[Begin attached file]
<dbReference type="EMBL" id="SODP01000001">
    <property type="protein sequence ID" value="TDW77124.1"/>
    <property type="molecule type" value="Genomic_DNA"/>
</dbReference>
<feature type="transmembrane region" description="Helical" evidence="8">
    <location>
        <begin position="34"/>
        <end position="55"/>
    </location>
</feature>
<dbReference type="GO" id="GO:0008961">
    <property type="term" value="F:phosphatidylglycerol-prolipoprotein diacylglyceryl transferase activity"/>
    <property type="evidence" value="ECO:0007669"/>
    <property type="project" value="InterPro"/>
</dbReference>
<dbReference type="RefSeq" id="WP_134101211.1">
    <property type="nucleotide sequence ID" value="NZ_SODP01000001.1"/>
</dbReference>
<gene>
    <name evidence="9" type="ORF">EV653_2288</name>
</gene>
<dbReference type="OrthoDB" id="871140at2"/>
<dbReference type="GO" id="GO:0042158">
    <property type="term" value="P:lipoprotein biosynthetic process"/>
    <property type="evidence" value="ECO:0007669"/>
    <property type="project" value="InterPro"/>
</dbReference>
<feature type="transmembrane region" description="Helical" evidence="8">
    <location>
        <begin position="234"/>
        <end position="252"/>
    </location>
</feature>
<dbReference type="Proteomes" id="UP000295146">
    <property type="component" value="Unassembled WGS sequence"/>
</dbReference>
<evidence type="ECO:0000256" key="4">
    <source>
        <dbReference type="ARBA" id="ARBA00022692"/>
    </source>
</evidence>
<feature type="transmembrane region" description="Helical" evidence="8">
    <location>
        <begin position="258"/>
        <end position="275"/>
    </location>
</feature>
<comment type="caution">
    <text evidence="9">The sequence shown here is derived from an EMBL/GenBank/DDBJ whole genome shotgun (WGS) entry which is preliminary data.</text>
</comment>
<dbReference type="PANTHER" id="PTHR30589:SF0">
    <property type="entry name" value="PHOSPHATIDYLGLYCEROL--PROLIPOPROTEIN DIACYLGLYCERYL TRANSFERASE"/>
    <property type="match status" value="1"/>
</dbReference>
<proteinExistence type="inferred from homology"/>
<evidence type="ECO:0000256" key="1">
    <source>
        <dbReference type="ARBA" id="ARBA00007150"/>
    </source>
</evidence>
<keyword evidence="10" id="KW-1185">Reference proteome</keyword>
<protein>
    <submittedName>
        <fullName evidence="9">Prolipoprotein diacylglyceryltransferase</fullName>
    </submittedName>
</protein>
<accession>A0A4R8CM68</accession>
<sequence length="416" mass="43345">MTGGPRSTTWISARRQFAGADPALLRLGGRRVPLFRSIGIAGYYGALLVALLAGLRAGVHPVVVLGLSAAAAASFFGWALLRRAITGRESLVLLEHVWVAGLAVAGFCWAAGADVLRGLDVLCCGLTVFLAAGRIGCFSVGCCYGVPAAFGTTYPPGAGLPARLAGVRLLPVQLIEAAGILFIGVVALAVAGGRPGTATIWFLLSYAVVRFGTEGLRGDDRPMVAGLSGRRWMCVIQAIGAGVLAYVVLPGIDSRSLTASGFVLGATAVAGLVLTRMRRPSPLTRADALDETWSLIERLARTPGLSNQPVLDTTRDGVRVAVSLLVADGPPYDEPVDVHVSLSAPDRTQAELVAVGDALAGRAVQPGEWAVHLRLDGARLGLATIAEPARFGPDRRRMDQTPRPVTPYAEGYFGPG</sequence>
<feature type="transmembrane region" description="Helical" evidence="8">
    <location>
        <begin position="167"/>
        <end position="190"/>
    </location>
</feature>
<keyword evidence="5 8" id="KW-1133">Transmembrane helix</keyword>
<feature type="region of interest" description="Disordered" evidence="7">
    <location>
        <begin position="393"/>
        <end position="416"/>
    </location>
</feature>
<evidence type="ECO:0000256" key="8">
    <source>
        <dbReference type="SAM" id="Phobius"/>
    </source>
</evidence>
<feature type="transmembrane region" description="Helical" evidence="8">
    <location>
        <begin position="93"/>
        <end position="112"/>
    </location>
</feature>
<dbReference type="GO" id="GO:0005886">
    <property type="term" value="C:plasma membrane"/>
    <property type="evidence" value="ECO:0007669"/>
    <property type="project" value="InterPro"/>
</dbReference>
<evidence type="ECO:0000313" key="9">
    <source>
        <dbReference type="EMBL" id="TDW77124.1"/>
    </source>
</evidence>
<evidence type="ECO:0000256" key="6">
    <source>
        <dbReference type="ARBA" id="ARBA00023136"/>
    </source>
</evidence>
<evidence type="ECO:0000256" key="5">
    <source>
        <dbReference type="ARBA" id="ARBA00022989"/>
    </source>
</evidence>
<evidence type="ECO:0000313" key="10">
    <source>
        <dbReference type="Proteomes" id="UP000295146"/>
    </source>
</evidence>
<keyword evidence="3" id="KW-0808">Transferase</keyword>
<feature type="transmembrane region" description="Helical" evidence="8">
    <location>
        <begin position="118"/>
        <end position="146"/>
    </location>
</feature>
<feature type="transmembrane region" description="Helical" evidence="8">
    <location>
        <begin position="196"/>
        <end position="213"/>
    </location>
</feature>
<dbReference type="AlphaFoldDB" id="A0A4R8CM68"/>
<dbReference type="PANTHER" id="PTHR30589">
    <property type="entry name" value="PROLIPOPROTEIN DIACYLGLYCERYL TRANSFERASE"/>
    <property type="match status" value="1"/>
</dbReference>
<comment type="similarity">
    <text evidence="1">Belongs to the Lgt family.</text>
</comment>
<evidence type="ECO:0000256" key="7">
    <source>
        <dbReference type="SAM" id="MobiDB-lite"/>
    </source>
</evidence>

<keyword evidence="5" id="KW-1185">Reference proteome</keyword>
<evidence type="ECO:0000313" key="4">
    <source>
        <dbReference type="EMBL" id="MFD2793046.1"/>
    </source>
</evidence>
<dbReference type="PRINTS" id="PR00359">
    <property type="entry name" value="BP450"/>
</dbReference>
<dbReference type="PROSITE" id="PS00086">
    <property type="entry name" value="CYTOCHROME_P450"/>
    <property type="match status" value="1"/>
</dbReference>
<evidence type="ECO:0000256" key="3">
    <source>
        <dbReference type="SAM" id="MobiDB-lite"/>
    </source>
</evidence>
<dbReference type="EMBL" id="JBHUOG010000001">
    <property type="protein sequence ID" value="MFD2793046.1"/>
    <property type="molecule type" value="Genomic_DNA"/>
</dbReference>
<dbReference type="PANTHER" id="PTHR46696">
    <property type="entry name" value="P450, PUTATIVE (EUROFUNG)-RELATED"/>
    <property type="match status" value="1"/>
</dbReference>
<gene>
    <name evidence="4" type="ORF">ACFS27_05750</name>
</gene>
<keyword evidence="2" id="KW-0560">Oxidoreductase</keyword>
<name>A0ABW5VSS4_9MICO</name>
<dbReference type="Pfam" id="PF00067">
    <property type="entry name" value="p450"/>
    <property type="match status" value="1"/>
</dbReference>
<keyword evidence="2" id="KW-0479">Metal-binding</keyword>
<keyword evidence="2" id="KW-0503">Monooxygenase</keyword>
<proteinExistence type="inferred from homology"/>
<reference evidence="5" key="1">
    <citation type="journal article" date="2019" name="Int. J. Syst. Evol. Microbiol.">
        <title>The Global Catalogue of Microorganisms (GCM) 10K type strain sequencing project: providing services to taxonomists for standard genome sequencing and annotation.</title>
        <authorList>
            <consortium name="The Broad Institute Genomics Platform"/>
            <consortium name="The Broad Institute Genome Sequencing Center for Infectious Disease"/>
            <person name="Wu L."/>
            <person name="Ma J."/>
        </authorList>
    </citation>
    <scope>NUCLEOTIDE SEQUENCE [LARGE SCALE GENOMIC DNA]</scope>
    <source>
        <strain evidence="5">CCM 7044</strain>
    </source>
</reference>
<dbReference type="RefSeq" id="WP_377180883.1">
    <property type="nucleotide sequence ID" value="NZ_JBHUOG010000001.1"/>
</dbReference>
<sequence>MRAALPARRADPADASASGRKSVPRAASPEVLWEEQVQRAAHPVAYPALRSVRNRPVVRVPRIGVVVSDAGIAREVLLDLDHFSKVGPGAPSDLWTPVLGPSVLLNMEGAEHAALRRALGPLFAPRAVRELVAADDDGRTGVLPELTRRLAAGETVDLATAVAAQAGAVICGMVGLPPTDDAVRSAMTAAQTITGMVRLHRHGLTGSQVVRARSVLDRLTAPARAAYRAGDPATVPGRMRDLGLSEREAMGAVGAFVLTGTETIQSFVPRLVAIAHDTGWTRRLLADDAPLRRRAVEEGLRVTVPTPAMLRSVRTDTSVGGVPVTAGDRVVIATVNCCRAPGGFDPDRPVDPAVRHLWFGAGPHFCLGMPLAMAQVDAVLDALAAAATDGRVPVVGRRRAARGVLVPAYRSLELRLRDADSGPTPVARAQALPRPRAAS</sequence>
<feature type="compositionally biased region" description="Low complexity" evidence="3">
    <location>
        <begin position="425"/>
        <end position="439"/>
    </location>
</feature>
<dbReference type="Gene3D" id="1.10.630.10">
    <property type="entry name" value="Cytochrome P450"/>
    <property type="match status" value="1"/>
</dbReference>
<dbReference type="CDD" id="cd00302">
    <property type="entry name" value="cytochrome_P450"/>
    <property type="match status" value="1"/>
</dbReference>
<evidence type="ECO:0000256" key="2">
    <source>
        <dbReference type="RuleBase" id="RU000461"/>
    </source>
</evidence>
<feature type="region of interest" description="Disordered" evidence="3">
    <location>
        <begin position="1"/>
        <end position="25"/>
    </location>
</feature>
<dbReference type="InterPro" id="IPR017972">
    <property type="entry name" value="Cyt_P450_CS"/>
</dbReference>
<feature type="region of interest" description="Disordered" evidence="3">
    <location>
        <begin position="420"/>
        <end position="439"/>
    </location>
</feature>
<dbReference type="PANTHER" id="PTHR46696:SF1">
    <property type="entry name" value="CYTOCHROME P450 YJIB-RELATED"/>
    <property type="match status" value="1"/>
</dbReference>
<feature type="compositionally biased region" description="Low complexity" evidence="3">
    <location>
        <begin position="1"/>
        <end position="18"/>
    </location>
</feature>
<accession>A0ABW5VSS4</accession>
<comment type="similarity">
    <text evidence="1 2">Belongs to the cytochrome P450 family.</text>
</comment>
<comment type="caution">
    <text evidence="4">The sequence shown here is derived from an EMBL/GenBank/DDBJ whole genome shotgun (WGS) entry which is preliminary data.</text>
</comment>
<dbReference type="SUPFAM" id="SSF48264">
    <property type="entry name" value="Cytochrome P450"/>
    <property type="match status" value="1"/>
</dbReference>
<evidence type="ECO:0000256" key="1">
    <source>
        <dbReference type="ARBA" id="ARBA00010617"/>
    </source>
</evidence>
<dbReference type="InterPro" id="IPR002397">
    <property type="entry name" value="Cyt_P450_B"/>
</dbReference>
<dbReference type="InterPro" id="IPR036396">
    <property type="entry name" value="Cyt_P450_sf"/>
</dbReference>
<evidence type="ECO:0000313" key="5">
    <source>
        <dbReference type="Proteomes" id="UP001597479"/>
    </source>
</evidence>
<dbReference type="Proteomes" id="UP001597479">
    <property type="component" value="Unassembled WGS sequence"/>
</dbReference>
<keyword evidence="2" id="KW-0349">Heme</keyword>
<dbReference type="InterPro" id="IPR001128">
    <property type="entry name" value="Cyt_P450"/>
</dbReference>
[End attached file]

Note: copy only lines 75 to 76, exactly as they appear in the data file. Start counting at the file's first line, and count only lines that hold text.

<keyword evidence="5 8" id="KW-1133">Transmembrane helix</keyword>
<feature type="region of interest" description="Disordered" evidence="7">